The American Academy of Pediatrics recommended in August 2014 that middle and high schools should not commence before 8:30 a.m. According to the Brookings Institute, moving start time 1 hour later provides a 9 to 1 benefit to cost ratio and showed more improvement in grades than other efforts, like reducing classroom size.

Logistical issues can be overcome. Communities in Massachusetts have done it. They have adjusted bus and athletic competition schedules, and the timing for extracurricular activities. Families reset their personal logistics. There should not be a need to stay up later for homework. Well-rested students are able to complete homework more quickly.

College classes typically do not start before 8:30 a.m. The US Air Force Academy showed grades increased with a 50-minute later start time. Stanford University dumped a proposal to start classes at 8:30 a.m. Instead, in fall 2015, most classes at Stanford will not begin before 9:00 a.m. Why are we making our teens start class before 8 a.m.?

Early high school start time is a terrible idea. Let’s adjust the dialog to solving the logistics. Change is challenging, but the innovative citizens of Massachusetts are up to this task. We can solve this.

No

Julia Zaino,Natick resident and mother of two children

My daughter is in first grade this year and my son is due to enter Kindergarten next year. While I’m appreciative of the School Committee’s continued effort to gather all the necessary information to make a decision about whether to change of school start times, I’m opposed to the change and think it’s time we find a different avenue to help our teenagers navigate the stresses of balancing life with high school. One that doesn’t result in a greatly negative impact to parents of non-high school aged children.

Specifically, many families will be faced with the burden of incurring additional financial costs, whether it be needing to sign their child up for the Early Risers Program, the After School Program or having to pay for their child/children to take the bus to and from school. These additional costs, especially for those families with more than one child in the school system, can add up to hundreds of dollars. With the potential for increased use of these school programs, there’s also the issue of increased staffing needing to take place.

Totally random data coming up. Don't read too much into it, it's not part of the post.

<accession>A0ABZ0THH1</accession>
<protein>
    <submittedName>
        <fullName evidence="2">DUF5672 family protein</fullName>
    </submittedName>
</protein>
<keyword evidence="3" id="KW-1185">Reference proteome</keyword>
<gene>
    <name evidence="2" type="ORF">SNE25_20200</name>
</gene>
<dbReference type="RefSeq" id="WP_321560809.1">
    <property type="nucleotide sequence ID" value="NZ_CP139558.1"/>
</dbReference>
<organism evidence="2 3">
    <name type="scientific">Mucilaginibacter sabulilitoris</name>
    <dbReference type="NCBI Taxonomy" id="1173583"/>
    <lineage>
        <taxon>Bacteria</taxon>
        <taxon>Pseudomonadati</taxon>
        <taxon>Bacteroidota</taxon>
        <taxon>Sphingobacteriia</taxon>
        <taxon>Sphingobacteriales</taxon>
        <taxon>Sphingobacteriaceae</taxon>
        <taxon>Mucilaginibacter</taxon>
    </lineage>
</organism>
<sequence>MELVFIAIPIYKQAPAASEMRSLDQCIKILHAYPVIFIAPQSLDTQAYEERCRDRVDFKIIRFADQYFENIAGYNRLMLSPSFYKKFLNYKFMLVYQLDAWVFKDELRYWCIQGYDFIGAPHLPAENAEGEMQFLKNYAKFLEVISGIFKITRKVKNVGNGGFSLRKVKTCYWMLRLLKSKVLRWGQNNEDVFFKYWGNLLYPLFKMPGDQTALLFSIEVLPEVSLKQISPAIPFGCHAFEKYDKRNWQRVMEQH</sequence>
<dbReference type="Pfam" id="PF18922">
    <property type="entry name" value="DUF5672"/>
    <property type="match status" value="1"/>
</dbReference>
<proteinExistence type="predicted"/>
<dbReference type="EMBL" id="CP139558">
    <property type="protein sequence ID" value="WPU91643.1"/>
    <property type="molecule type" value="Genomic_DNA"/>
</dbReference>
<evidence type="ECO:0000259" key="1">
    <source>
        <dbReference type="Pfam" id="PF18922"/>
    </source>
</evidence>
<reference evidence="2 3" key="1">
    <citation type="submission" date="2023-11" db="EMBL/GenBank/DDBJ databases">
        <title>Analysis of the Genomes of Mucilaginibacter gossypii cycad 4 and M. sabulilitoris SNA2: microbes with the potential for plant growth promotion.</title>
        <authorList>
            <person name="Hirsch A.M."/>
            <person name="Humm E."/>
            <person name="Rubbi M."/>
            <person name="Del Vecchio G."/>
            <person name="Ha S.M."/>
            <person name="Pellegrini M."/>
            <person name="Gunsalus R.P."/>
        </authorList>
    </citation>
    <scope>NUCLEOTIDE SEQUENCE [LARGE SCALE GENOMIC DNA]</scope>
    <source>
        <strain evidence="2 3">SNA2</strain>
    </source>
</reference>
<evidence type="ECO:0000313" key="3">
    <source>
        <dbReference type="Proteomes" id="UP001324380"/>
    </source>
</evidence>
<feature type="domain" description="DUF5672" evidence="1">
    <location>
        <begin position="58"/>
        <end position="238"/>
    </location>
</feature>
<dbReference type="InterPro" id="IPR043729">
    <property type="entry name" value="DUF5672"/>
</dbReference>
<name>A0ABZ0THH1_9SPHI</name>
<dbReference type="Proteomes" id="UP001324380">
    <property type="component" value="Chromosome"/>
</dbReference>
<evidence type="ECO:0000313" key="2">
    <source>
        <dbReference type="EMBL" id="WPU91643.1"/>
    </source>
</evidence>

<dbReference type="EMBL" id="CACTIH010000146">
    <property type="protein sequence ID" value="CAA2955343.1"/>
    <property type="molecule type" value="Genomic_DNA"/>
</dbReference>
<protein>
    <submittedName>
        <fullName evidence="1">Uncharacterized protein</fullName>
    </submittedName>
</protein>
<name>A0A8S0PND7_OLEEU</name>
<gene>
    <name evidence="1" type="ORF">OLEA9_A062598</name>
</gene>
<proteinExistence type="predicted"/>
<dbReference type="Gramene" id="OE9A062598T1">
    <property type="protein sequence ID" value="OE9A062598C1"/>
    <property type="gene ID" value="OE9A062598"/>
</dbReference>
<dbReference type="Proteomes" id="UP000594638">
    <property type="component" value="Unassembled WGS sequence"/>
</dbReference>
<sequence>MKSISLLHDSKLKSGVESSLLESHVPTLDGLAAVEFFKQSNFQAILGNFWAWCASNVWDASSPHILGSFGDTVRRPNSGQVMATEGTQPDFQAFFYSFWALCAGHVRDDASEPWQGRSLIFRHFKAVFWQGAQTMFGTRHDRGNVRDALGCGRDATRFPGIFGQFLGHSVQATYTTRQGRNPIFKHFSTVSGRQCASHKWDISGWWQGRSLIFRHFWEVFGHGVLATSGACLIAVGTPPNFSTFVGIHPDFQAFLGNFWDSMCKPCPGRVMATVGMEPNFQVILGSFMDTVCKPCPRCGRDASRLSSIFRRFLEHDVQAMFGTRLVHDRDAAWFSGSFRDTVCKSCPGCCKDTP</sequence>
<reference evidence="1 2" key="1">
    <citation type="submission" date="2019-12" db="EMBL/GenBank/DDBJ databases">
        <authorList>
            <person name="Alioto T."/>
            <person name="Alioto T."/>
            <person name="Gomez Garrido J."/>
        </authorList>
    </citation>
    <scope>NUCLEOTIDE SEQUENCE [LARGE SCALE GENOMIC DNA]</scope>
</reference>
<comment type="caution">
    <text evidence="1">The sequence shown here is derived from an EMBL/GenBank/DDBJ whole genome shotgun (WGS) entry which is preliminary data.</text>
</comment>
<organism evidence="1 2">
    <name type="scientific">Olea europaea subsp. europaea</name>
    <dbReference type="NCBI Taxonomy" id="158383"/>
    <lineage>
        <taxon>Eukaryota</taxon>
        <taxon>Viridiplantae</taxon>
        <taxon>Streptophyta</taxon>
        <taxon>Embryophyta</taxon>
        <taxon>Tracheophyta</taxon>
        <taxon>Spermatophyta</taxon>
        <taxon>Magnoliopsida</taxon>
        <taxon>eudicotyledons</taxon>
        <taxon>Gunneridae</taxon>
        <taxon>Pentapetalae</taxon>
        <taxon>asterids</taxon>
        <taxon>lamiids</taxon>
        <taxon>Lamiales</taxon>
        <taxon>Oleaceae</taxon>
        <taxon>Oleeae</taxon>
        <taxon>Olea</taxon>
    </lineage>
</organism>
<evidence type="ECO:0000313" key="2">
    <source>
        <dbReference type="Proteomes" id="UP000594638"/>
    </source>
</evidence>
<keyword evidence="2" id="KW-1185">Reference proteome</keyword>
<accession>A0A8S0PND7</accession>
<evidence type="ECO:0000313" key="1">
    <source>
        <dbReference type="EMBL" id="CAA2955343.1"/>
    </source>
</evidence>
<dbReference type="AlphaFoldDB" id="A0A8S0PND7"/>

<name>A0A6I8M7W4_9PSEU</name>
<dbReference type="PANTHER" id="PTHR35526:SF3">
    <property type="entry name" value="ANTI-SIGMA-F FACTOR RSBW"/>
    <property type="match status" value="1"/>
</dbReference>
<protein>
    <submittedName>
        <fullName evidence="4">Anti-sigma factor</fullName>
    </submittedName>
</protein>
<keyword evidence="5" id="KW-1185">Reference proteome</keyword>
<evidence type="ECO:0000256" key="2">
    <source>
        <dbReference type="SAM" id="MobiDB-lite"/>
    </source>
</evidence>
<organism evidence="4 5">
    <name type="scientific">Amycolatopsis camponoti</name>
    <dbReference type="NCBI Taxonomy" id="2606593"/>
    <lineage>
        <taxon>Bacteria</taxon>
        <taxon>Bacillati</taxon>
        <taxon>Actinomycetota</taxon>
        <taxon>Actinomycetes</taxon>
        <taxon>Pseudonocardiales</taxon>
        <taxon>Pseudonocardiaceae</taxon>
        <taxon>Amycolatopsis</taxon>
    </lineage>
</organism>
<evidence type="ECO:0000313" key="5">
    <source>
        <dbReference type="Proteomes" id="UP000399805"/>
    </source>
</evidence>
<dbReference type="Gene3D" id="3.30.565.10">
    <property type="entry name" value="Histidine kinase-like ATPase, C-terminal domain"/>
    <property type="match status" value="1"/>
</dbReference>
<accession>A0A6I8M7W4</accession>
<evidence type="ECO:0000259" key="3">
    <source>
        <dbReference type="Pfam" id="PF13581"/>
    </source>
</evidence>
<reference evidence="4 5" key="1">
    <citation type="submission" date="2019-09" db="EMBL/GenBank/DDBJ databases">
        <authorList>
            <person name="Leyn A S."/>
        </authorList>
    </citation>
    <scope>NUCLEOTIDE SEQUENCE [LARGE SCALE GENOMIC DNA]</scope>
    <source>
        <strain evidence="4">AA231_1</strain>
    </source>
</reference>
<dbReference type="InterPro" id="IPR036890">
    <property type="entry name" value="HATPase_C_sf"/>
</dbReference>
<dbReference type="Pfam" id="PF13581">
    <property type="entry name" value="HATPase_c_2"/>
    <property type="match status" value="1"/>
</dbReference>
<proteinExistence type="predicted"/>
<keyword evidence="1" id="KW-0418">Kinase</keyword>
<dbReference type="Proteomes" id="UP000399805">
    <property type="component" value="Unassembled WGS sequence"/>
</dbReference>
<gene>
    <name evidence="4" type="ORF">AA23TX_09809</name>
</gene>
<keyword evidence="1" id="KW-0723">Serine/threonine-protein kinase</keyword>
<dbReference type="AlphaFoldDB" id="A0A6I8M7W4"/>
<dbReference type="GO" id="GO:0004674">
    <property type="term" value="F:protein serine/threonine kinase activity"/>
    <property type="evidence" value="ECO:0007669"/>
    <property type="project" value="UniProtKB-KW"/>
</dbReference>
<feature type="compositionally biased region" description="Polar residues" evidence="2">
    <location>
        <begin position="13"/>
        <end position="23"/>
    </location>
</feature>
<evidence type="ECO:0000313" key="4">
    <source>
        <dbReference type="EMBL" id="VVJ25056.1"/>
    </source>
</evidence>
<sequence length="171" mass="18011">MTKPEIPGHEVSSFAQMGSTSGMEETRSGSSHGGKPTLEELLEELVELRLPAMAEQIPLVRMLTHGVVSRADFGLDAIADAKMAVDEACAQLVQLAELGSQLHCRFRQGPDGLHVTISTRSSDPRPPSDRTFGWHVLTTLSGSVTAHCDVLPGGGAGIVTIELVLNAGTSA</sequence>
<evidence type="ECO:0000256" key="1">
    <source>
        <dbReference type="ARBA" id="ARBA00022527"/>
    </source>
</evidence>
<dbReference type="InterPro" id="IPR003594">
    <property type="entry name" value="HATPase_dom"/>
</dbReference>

Although the research presented in favor of the time change shows the benefits of additional sleep, it’s important to note that many articles also show that sleep alone is not the answer. Children at the high-school level are too connected and too scheduled. Simply changing the hours of the day they are in school doesn’t address the complexity of what it is during their after school hours that keeps them up until late hours of the night. Of note, I found it ironic that this past fall a before school fitness class was created for high school students. This seems a bit contradictory given all the information being provided concerning the need for adequate sleep.

As a close friend of mine said, “We are not broken.” In fact, in the past five years Natick has built a new high-school, created two new schedules and implemented new evaluation systems. All of this seems to be working well as we are being recognized as one of the top 50 high schools in the state. I firmly believe that other methods can be used to assist our high school students that will not impact the community of Natick as a whole.

This question was posed by Globe correspondent Jennifer Fenn Lefferts. She can be reached at jflefferts@yahoo.com.